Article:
HSBC has recently been fined $1.2 billion for admitting to laundering $881 million belonging to Mexican and Columbian drug cartels, and now the government of Argentina has filed criminal money laundering charges against a local unit of HSBC.  The Senate Banking Committee has questioned Administration officials as to why large banks are considered “Too Big to Jail.”

The rumor is that HSBC will likely lay off at least 5,000 employees to make up for the losses from paying the fines.  That should help the firm, but not the economy.  Of course, it still paid out bonuses to top executives last year.

Bankruptcy attorneys should remember to keep track of the changes in ownership and note the history of sloppy recordkeeping.

 

 

 

 

 

 

 

 

 


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Three Tips or Three Myths?

01 Mar, 2013

My colleagues and I are often shocked by the misinformation that passes for financial advice these days.

The latest comes from www.foxbusiness.com – in its personal finance section – entitled “Three Tips to Preventing Personal Bankruptcy. ” Surprise, surprise – Fox is against it, even if you have “crippling debt.”

They recommend (1) calling creditors, (2) boosting cash flow by selling things, and (3) asking help from a debt counselor.

This approach has three false assumptions. It assumes (1) you haven’t already called creditors and found they refuse to work with you (or sold your debt for pennies to a law firm which is now suing you), (2) you already sold things and have nothing left to sell (except maybe your children and your blood), and (3) the non-profit debt counselor doesn’t create an unreasonable payment plan that pays him first while giving you no protection from lawsuits while you are trying to pay.

One of the highest paid executives in the U.S. runs a non-profit. There is a lot of profit in non-profits. Also, I remember the debt counselor that set up a budget for a client including nothing for rent and $39 a month for gas. Since my client didn’t own a car, I suppose he thought she would drink the gasoline.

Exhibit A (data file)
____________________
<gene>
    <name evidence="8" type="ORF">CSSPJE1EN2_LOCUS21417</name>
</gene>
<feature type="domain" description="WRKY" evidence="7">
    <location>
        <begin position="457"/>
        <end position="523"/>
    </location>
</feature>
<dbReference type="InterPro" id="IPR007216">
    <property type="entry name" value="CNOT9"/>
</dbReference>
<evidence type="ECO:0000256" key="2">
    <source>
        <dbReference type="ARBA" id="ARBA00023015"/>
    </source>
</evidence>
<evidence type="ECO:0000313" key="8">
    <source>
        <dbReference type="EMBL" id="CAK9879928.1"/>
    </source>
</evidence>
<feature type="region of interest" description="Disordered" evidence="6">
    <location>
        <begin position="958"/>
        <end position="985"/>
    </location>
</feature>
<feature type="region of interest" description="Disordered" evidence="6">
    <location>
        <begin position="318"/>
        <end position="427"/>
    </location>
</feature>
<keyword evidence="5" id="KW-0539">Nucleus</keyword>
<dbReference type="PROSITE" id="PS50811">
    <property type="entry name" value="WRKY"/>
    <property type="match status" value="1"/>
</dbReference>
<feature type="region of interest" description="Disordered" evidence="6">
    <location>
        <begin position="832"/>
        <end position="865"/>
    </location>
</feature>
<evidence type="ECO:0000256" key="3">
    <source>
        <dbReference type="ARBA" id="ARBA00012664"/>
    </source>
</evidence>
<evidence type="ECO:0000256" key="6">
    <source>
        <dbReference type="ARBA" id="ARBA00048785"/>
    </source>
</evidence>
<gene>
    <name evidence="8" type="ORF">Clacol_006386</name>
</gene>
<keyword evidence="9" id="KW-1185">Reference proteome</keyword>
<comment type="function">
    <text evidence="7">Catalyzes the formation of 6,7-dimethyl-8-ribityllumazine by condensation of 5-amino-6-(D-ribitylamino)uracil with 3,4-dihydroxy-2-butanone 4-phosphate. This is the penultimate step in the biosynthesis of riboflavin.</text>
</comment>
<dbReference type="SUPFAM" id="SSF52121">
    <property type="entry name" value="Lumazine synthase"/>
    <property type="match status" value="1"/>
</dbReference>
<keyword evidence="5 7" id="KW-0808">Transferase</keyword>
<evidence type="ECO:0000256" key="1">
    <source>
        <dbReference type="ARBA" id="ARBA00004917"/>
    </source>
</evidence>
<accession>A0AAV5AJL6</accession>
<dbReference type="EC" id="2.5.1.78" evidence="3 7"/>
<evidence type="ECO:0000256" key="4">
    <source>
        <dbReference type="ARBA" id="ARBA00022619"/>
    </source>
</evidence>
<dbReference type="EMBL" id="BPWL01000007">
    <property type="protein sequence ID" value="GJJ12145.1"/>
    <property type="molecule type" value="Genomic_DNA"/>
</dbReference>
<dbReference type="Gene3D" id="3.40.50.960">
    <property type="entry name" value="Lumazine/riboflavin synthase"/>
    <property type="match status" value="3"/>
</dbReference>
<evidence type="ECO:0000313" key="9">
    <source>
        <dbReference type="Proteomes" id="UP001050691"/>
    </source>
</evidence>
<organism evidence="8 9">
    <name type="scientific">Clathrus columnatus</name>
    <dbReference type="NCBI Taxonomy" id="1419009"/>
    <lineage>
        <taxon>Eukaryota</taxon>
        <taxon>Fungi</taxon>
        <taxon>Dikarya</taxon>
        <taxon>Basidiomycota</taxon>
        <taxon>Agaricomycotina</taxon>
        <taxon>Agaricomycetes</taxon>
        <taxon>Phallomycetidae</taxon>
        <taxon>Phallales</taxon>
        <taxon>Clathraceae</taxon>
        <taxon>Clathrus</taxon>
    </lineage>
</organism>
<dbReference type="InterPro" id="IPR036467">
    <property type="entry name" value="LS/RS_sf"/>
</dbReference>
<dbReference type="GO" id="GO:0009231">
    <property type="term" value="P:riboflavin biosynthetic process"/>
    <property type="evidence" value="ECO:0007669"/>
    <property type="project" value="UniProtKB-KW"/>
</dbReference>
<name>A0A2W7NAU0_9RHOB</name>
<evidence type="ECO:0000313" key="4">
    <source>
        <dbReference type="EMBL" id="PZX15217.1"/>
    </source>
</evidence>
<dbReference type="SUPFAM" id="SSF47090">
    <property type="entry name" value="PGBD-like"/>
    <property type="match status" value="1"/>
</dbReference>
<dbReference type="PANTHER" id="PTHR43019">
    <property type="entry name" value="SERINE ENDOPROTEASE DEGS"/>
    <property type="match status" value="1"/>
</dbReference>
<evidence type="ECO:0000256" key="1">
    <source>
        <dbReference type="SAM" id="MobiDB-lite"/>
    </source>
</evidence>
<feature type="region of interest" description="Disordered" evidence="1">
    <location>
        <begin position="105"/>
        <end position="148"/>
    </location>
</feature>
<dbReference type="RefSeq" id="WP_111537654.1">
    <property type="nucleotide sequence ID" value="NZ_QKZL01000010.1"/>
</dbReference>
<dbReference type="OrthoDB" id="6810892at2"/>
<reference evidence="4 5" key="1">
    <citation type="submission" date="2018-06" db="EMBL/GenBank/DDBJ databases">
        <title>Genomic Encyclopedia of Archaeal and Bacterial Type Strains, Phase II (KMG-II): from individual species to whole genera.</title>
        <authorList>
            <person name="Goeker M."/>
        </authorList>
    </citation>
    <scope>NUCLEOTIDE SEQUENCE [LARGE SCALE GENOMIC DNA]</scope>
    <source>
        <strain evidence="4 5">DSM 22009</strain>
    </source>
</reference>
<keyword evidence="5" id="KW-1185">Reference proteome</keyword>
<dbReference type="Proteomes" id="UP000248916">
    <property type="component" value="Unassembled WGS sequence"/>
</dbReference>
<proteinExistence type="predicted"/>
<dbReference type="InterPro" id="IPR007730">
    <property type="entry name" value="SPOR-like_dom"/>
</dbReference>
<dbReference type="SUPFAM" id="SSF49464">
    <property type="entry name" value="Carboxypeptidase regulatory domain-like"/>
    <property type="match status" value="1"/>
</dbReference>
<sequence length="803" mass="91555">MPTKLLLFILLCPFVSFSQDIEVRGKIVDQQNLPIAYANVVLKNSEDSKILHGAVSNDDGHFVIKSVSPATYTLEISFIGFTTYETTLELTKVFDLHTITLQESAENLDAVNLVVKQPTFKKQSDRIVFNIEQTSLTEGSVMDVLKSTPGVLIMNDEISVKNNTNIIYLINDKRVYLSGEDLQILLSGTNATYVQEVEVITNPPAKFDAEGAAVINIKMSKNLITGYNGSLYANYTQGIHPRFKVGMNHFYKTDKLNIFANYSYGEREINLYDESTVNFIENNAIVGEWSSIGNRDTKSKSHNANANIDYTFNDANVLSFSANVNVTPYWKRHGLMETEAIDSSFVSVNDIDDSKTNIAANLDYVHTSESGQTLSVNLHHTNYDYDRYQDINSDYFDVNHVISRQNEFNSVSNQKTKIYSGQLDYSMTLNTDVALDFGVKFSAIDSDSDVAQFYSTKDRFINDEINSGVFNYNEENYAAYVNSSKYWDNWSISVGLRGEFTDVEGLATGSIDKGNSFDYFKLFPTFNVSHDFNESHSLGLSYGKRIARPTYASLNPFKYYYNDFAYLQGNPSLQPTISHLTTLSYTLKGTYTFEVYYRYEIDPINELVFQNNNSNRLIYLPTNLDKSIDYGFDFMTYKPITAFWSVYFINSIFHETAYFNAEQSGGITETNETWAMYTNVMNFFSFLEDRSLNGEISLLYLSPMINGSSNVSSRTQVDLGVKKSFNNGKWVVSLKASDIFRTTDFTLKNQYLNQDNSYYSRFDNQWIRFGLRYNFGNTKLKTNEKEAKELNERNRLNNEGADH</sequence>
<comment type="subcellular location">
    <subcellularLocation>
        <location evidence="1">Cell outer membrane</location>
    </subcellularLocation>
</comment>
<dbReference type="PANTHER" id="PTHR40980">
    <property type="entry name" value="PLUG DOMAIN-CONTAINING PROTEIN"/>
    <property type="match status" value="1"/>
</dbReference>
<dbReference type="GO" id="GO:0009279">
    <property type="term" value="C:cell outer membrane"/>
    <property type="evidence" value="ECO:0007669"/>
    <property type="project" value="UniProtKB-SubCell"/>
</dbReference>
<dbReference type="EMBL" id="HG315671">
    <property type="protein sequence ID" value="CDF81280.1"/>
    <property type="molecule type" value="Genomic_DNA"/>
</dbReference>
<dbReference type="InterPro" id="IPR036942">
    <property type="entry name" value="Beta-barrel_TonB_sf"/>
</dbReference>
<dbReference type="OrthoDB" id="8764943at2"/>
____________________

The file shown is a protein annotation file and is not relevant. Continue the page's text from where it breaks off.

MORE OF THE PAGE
Yes, bankruptcy can screw with your credit rating, but so can not paying your bills, and getting judgments against you. Judgments stay on a credit report twice as long as bankruptcy does.

It’s remarkably facile for them to suggest a debtor should get a second job (after they have been laid off from their first job and haven’t been able to find work in 2 years).

When the banks went broke, they didn’t sell things or take on an extra job – they got the government to bail them out, while the economy crashed around consumers.

I believe their tips are a bum steer. And you know what comes out of the back end of a bum steer.


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Why Do People File Bankruptcy Without a Lawyer?

22 Feb, 2013

I receive questions all the time from people who already filed for bankruptcy on their own. They managed to get the petition filed but then realized there were issues they could not answer, or they received a discharge and an issue came after the case was closed that they did not handle during the bankruptcy. Sometimes I can help, but often it is too late, and a simple issue has now become a real disaster.

I get questions like “Can someone come after me for an auto lawsuit if I’m in a Chapter 13 bankruptcy?” or “What is the remedy for someone who has filed Chapter 13, and the case has been dismissed due to non-payment? Can they file Chapter 7?” or “If I filed bankruptcy a few years back, why would my name still be on the title of a home?” or even “I filled for bankruptcy in 2009, I then was given a promissory note in 2010 to short sale my house. Do I have to pay the promissory note even though I filled no on property, chapter 7?”

Penny wise, pound foolish. I wonder – would these people do their own brain surgery? People may think filling out a petition is not rocket science, but it’s actually harder. Rocket science follows consistent rules, bankruptcy often does not. There is one valid comparison to rocket science, however. If you do something wrong, it can blow up on you.